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4 NL Fans Killed In Brutal All-Star Game Riots

NEW YORK—In the deadliest clash to date in the bitter and fierce rivalry, four National League fans were reportedly killed Tuesday when vicious riots erupted at Citi Field following the 2013 MLB All-Star game.

An NYPD spokesperson confirmed that the violent clashes flared up soon after the final out was recorded in the AL All-Stars’ 3-0 win and a group of die-hard American League fans engaged in a savage parking lot brawl against supporters of their hated National League rivals.

“This is a black day for baseball,” said MLB commissioner Bud Selig, condemning the “shameful behavior” of both AL and NL fans that led to one man being stabbed, another trampled and two seemingly bludgeoned to death amid furious and emotional postgame rioting. “The strong passions surrounding the All-Star game are no excuse for lawlessness, much less violence.”

According to NYPD reports, the riots began when several hooligans with AL logo tattoos and jerseys physically assaulted an NL fan who had allegedly shouted several obscenities about designated hitters and called their league’s pitchers “pussies who can’t hit a fucking baseball for shit.”

The brawl reportedly spiraled out of control, as security personnel were helpless to contain hundreds of angry, drunken fans pummeling each other with their fists. The violent mayhem, sources confirmed, quickly escalated and NL and AL devotees resorted to throwing rocks, bottles, and garbage cans.

“The fans hate each other, and of course the players absolutely despise each other, so you expect tempers to run high at this game, but not like this,” said a bleeding Amy Meijer, 37, who barely escaped from a riot scene she described as “horrific.” “This kind of brutality now seems to happen at every single All-Star game. It has to stop.”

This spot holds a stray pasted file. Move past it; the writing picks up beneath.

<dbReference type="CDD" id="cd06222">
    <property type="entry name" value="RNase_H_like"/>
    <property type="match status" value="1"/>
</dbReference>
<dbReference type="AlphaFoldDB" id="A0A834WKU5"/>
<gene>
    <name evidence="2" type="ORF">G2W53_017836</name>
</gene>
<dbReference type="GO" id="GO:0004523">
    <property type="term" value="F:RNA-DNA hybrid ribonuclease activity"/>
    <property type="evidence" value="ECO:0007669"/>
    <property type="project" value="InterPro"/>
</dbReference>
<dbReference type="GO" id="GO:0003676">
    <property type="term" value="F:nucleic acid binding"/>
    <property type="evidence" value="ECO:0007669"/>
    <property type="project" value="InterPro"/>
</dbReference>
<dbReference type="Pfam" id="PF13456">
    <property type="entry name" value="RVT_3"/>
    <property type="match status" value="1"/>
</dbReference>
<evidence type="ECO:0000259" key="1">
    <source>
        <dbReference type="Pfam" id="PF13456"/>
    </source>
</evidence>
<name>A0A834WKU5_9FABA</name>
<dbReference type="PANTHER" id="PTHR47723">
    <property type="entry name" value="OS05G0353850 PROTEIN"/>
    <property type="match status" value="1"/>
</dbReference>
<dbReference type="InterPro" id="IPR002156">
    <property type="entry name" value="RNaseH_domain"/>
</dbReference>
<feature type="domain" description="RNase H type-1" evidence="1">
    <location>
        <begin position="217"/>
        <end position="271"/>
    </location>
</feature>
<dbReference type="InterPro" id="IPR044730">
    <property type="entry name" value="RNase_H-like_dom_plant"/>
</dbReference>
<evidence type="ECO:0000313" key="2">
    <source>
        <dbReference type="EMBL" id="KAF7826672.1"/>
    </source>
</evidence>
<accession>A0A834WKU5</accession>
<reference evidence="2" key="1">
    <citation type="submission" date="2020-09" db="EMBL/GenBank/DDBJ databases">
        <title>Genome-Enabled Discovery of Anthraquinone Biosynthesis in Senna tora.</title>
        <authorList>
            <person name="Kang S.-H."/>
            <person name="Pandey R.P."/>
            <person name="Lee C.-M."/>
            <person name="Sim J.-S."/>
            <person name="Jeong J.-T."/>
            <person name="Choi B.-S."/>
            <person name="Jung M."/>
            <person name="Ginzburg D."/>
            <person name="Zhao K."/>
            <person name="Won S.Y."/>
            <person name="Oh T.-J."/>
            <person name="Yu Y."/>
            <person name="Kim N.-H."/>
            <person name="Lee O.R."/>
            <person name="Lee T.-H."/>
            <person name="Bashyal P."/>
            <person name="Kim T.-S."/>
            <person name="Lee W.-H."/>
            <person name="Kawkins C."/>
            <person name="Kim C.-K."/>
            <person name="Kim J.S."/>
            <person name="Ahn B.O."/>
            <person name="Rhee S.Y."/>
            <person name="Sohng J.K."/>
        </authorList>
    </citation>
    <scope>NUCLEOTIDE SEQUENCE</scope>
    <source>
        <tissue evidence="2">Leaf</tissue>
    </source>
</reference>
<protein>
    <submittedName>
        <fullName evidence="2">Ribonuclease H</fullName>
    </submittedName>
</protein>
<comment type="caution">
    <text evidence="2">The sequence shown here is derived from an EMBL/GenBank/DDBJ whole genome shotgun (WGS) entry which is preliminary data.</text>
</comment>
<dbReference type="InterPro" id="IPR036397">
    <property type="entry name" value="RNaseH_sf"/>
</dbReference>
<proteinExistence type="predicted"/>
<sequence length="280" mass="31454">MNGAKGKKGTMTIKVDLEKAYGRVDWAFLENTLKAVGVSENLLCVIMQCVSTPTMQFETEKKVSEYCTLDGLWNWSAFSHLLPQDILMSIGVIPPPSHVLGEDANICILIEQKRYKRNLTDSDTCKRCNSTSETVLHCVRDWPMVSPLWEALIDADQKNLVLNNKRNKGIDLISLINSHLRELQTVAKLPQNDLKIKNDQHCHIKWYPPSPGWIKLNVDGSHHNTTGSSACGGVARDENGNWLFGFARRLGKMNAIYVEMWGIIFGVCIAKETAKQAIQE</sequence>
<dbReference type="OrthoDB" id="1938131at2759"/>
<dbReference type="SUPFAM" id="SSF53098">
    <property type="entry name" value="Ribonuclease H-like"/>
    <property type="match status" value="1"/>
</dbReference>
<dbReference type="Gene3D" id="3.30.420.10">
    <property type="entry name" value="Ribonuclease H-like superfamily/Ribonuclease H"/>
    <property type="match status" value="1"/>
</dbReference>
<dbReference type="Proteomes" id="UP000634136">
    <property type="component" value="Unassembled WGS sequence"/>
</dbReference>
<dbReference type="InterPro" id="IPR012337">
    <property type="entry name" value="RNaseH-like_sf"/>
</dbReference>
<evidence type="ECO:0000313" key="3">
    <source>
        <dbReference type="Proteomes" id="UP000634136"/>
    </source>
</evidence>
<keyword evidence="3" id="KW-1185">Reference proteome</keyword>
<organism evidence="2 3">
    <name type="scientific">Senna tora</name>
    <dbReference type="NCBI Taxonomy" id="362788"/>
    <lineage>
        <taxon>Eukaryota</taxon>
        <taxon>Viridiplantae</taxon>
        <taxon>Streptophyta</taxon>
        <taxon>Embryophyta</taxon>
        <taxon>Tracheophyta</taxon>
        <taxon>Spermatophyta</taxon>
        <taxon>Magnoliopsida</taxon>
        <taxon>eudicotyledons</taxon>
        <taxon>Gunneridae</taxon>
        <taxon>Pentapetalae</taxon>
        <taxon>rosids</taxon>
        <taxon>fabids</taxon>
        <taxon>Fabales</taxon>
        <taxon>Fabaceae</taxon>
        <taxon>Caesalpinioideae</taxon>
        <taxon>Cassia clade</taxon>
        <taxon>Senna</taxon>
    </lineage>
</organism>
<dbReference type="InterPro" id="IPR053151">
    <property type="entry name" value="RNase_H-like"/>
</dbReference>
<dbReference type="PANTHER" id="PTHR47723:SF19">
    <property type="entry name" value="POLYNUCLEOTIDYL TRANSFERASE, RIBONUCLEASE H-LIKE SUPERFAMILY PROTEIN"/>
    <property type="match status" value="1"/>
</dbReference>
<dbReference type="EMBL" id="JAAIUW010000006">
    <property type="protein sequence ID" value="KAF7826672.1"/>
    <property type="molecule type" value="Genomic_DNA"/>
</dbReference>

In addition to the four deaths, at least 73 people were hospitalized with injuries and 37 were arrested in the clash, which sources confirmed was one of the bloodiest in the history of the bitter AL-NL rivalry and the deadliest since 2007, when the American League’s 5-4 victory set off riots that resulted in two fatalities and San Francisco’s AT&T Park being partially burned to the ground.

“In the end, the blame is with a culture completely dominated by a massive AL-NL rivalry,” said broadcast commentator Tim McCarver, who called the contempt-fueled brutality “a terrible consequence of the excessive hatred many fans bring to this game.” “Now, I come from an NL family, so I understand how beating the AL can sometimes seem like the only thing that really matters. But when a tragedy like this happens, we are reminded that there are more important things than the outcome of the MLB All-Star game.”

“Today, we are more than the National League bumper sticker on our car or the American League flag hanging from our porch,” McCarver added. “Today, we are all baseball fans.”

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